What is in a word? What is the importance of vocabulary practice for kids? I would love to tell you…oh just squeeze it in here or there. Truthfully though, children must be immersed in it…all day, every day.
I believe most of that begins a home…but for us teachers…that can be a scary thing. Some of our students don’t have parents home at night (I know, remember…I said scary.) That’s okay though…we can give our children meaningful vocabulary practice all day, every day…and they won’t even realize it. (insert evil teacher laugh) 🙂
I believe the first and most important thing to remember is vocabulary knowledge is the foundation for comprehension success. Our ultimate goal is for children to be strong readers, because with strong reading comes so many things…success in school, social success, confidence, and even speaking and listening skills improve. Without reading success…well, in the words of Meredith Grey…the road is “dark and twisty.”
Now, the question you may be asking is…HOW…HOW do we fit this into our already
busy…I mean slammed schedule?
Exposure. Yep, that’s it exposure.
Guided Reading is a HUGE way to give the kids exposure to vocabulary. With each guided reading lesson I teach…I have a vocabulary portion in my lesson plans…simply choose some words from the text you are reading…and then do a quick mini-lesson with those words. Look at the brief example in one of my plans.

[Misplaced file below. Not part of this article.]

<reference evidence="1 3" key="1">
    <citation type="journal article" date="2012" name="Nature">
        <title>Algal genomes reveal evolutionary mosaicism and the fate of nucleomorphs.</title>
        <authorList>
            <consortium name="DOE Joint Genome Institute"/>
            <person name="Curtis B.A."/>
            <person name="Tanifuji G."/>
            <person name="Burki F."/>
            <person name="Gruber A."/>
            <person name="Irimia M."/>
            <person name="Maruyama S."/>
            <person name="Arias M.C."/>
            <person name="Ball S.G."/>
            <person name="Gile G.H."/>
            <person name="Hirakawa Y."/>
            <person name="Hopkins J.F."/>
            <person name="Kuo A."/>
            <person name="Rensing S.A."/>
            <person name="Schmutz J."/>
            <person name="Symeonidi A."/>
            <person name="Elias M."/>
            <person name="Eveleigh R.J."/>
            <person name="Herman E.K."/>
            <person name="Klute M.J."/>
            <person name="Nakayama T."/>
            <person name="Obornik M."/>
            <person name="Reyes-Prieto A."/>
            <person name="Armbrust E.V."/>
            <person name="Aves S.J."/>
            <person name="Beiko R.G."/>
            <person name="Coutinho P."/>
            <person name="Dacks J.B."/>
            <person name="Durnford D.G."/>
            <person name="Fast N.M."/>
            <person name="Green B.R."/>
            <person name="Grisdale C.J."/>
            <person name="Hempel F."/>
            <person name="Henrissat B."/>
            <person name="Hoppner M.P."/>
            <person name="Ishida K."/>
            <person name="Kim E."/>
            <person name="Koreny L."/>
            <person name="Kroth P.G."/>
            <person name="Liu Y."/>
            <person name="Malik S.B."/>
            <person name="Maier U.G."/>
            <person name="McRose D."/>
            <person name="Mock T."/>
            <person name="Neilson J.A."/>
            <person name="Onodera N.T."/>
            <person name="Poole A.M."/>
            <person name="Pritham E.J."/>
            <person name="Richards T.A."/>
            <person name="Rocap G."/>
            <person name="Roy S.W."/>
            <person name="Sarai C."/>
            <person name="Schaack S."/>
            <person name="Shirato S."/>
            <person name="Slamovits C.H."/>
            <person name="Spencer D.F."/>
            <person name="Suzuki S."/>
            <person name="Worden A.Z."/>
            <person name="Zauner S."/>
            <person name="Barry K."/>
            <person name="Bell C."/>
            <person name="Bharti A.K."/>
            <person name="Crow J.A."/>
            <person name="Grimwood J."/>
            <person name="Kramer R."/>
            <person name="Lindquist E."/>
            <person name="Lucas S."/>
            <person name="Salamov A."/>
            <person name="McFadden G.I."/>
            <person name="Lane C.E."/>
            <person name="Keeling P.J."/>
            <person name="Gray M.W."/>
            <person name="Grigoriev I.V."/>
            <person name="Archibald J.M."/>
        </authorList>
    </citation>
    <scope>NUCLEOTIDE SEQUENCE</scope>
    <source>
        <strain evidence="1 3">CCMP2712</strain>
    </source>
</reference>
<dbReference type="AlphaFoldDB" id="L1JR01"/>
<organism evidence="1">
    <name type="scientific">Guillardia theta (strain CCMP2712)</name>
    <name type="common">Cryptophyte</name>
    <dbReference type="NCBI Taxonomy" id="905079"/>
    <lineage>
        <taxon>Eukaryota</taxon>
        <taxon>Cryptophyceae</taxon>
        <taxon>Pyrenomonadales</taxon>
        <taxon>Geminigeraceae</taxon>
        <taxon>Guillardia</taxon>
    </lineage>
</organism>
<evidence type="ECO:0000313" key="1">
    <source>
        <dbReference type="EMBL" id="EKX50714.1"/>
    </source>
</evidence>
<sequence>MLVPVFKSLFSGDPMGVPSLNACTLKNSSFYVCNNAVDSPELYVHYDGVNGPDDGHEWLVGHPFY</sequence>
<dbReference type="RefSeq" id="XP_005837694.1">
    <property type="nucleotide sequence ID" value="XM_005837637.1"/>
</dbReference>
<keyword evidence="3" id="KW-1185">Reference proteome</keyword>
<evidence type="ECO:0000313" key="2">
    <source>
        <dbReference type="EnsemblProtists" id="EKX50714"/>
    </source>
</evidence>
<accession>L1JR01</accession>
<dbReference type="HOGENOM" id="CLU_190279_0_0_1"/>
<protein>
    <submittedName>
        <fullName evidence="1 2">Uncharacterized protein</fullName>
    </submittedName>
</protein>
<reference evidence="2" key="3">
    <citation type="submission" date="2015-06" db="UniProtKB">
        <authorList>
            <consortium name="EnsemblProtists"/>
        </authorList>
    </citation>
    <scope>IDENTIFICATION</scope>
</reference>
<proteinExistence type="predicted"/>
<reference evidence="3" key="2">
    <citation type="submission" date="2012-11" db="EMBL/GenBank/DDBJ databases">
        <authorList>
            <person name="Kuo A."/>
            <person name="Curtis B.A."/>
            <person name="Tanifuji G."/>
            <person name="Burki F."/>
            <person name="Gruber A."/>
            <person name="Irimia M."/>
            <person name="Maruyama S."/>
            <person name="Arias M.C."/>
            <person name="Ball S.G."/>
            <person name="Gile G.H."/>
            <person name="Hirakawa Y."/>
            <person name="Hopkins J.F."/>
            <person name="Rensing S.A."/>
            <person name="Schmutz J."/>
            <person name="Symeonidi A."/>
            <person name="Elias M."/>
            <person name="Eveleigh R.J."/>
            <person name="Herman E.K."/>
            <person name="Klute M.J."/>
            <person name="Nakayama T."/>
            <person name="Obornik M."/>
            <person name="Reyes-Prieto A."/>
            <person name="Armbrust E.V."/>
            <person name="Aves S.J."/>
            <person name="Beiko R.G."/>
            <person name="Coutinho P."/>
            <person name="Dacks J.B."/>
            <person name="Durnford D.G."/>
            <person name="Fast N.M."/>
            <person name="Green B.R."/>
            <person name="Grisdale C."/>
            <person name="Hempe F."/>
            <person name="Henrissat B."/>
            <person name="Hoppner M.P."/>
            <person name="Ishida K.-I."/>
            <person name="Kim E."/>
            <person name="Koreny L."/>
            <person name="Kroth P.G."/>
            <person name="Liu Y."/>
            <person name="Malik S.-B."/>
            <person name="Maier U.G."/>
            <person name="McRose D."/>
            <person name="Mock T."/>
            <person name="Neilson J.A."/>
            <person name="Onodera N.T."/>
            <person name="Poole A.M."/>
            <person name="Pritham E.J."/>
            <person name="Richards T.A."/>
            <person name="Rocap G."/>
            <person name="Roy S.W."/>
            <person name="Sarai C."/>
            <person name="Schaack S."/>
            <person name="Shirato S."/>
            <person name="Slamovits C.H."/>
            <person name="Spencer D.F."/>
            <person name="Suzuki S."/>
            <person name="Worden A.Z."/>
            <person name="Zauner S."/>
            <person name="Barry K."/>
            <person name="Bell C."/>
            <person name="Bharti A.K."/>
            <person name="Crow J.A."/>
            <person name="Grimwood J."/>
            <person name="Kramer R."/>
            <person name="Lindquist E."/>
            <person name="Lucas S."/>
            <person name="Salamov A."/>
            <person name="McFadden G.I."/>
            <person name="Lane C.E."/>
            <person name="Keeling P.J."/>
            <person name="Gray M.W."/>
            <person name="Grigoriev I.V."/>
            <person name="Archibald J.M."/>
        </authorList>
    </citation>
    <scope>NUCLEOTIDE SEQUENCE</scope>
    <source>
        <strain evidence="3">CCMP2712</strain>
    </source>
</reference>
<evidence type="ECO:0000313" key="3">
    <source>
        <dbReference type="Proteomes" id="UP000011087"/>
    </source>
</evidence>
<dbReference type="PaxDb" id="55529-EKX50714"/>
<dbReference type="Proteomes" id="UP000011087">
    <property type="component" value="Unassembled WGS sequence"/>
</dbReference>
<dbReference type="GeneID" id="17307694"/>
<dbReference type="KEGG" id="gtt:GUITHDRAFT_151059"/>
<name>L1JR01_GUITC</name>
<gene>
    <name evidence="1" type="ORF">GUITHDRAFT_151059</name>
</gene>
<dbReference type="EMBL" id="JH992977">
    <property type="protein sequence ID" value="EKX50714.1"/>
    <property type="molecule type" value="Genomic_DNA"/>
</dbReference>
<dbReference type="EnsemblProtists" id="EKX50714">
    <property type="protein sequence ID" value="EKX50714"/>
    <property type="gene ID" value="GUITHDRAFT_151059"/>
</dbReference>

Have the students look at the words, talk about the words, define the words (or try to define them), then discuss the words with them. Have the students use the words in a sentence, draw an example of the word, just expose the students to the words. Honestly, the words won’t stick the first time…they usually don’t; that is okay though…the students will the be at least familiar with the word each time you talk about it during the story. See, simple…but so important!
Another way to immerse the students in vocabulary is through Word Work. Many people feel Word Work is only for younger grades…no way, we even do it with our fifth graders! During Word Work, the students need to be reading (from a book of their choice or a passage you provided is fine.) The point to Word Work is having the students use context to help them with the word.
We have our students find three words a week from their personal reading…then they must write the definition, a synonym and antonym of the word, and use the word in a sentence. The students love doing this because they are finding meaningful vocabulary from their books (that they want to know more about) and then they are learning new words!
We also have our students complete Word Work pages after a reading passage. The words are chosen from the passage based on what we want to students to learn, then the students complete the activity by providing the definition (also helps improve their dictionary skills) and then using the word in a sentence.